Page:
U.S. Sen. Marco Rubio should tell Janet Yellen, "It's not you, it's me." The Florida Republican announced last week he will oppose Yellen's nomination for chairman of the Federal Reserve, listing broad policy reasons for his objection. But the real reason Rubio opposes the highly qualified Yellen is a cynical political calculation. He is still trying to regain support from tea party followers that he lost over working for bipartisan immigration reform. He is rejecting a top nominee because she's President Barack Obama's pick and opposing the president appeals to his base. The president's nominees should be evaluated on their merits, and Yellen deserves to be confirmed by the Senate based on her record.
Rubio said that while Yellen is an "accomplished individual," he cannot support her nomination to take over the central bank. He points specifically to her role in developing the current monetary policy. She is the number two at the Fed behind Chairman Ben Bernanke and has promised to maintain continuity in her stewardship of the economy.
Rubio claims the Fed policy of keeping interest rates low combined with its massive bond-buying program — designed to stimulate growth and reduce unemployment — "has created asset bubbles and financial uncertainty that limits our economic potential." Rubio doesn't give details of those bubbles or limits. Maybe that's because his claims are weak.
Opponents of the Fed's decision to buy $85 billion per month of bonds complain that it weakens the dollar and will spike inflation. But even after the Fed has bought more than $4 trillion worth so far, inflation has remained in check. The unemployment rate, currently 7.3 percent, is creeping downward and more people are back to work. A tapering of the program is expected after unemployment benchmarks are reached. Rubio would have the central bank disregard the pain of the country's unemployed and return to single-mindedly policing inflation, even though inflation has not significantly risen and some economists argue a bit more of it actually would be a good thing.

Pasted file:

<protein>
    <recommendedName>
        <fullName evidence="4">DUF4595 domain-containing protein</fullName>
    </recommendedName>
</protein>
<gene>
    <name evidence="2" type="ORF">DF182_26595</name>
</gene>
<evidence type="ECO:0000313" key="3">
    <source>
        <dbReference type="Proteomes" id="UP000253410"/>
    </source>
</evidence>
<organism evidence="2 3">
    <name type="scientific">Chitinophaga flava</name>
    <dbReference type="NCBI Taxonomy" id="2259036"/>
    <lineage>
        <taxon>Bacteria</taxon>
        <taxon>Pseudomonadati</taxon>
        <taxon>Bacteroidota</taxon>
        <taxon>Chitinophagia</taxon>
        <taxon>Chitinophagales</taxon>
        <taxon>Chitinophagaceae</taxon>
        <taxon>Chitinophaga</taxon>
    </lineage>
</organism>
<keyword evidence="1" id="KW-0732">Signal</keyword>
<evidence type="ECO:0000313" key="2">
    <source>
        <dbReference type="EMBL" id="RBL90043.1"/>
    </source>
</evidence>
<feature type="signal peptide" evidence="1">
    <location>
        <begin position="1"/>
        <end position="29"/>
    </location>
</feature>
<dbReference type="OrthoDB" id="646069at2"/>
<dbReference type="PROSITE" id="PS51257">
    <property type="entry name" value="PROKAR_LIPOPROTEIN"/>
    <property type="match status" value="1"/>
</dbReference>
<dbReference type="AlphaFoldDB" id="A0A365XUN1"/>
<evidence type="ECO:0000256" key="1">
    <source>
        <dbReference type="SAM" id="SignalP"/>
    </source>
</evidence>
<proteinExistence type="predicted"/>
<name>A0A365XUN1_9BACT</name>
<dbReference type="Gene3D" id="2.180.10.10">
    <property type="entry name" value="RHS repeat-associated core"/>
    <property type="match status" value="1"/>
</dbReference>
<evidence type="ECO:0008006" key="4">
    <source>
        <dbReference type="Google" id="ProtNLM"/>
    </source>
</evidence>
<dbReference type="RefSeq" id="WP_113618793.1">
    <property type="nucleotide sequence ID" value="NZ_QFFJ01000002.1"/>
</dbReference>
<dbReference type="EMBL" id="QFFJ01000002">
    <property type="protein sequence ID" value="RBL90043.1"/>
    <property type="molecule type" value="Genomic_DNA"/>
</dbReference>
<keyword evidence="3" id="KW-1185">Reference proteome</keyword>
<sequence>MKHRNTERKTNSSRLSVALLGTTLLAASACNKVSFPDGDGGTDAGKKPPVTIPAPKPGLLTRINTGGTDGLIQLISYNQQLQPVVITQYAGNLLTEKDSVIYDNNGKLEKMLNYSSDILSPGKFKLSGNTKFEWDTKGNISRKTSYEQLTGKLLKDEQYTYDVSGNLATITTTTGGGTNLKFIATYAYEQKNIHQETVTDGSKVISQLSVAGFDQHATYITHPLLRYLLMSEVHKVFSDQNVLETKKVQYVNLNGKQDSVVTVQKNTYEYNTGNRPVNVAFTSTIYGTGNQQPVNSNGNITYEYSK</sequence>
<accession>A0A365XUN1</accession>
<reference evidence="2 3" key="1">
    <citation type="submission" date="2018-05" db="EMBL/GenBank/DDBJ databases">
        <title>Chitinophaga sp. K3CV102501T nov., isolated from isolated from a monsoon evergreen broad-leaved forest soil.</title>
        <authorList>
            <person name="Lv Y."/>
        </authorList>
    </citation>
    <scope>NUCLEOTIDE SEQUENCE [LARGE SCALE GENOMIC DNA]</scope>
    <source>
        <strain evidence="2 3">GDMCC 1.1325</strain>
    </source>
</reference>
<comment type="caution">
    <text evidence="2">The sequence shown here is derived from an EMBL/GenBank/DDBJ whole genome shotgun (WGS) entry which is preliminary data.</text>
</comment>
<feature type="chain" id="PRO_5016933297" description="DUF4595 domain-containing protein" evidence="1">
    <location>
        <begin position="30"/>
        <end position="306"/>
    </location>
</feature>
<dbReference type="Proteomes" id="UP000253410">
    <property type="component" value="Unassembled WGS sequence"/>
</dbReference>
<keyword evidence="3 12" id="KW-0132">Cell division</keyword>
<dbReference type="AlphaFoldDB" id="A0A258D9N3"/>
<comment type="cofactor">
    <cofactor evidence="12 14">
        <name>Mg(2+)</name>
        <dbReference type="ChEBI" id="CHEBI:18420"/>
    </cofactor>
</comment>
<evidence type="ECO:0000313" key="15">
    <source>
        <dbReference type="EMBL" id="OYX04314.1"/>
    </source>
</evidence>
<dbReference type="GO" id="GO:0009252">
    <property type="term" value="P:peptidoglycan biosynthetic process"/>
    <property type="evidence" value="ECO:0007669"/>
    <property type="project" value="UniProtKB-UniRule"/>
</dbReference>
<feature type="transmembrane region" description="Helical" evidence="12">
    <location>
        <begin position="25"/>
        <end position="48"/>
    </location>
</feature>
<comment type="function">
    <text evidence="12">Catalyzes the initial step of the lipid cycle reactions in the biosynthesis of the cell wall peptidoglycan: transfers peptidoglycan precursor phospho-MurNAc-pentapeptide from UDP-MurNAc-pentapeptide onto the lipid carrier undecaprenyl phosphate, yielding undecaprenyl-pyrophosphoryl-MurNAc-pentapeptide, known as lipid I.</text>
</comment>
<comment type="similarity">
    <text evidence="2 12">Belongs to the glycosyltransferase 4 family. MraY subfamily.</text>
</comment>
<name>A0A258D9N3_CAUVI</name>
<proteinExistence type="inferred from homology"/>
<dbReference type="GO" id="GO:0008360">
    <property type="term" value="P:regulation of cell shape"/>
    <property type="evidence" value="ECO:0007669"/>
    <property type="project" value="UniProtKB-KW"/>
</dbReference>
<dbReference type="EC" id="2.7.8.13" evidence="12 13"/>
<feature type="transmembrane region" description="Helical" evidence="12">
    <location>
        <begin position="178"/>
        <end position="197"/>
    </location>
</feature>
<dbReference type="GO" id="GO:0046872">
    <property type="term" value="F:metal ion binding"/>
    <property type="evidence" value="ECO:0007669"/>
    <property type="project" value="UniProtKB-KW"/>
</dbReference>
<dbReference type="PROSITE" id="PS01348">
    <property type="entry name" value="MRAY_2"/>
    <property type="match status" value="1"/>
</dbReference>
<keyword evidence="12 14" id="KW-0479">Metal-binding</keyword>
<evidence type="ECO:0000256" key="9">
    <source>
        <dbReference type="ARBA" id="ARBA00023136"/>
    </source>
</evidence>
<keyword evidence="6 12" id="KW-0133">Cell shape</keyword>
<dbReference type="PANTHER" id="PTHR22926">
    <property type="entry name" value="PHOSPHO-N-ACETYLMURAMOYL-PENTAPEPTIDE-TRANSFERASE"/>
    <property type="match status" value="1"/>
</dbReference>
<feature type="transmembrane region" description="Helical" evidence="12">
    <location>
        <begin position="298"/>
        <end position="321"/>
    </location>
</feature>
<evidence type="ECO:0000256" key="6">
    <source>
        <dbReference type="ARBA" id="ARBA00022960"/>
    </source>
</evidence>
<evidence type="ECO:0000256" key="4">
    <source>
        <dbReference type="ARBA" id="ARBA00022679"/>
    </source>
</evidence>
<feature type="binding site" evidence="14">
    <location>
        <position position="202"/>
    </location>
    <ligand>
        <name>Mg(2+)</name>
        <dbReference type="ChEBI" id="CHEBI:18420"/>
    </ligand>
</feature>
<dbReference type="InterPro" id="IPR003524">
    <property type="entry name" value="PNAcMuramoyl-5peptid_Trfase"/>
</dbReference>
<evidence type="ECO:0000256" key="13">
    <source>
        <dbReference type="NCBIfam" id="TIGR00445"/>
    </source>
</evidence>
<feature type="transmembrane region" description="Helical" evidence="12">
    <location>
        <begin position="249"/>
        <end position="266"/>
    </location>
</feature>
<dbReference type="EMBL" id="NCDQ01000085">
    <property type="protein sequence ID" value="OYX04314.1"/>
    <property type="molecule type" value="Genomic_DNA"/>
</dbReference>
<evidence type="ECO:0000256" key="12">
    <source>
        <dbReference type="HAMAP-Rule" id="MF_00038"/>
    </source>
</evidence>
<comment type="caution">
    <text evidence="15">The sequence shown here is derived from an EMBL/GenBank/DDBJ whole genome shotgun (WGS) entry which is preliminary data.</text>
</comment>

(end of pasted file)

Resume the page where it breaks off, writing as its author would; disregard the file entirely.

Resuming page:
If Rubio is worried about asset bubbles he should be less concerned about Yellen than the Fed getting another Alan Greenspan, whose hands-off approach to the banks' reckless mortgage lending resulted in a giant housing bubble that led to the 2008 financial crisis. As president of the San Francisco Fed from 2004 to 2010, Yellen sounded warnings about housing bubbles that went unheeded.
Other Republican senators have been more willing to evaluate Yellen on her merits. Republican Sen. Bob Corker of Tennessee announced his support after her confirmation hearing before a Senate banking committee. The committee approved her nomination Thursday by a vote of 14-8. Yellen is the first woman nominated to be Fed chairman.
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Since her nomination, Senate Democrats have altered the filibuster rules to require a simple majority for confirmation of executive and judicial presidential nominees, except for U.S. Supreme Court appointments. That means Yellen will no longer need to win 60 votes and, with 55 senators voting with the Democratic caucus, she should easily win confirmation. But Rubio should not be rejecting someone with Yellen's standout credentials. He should put the country before catering to the most extreme wing of his political party.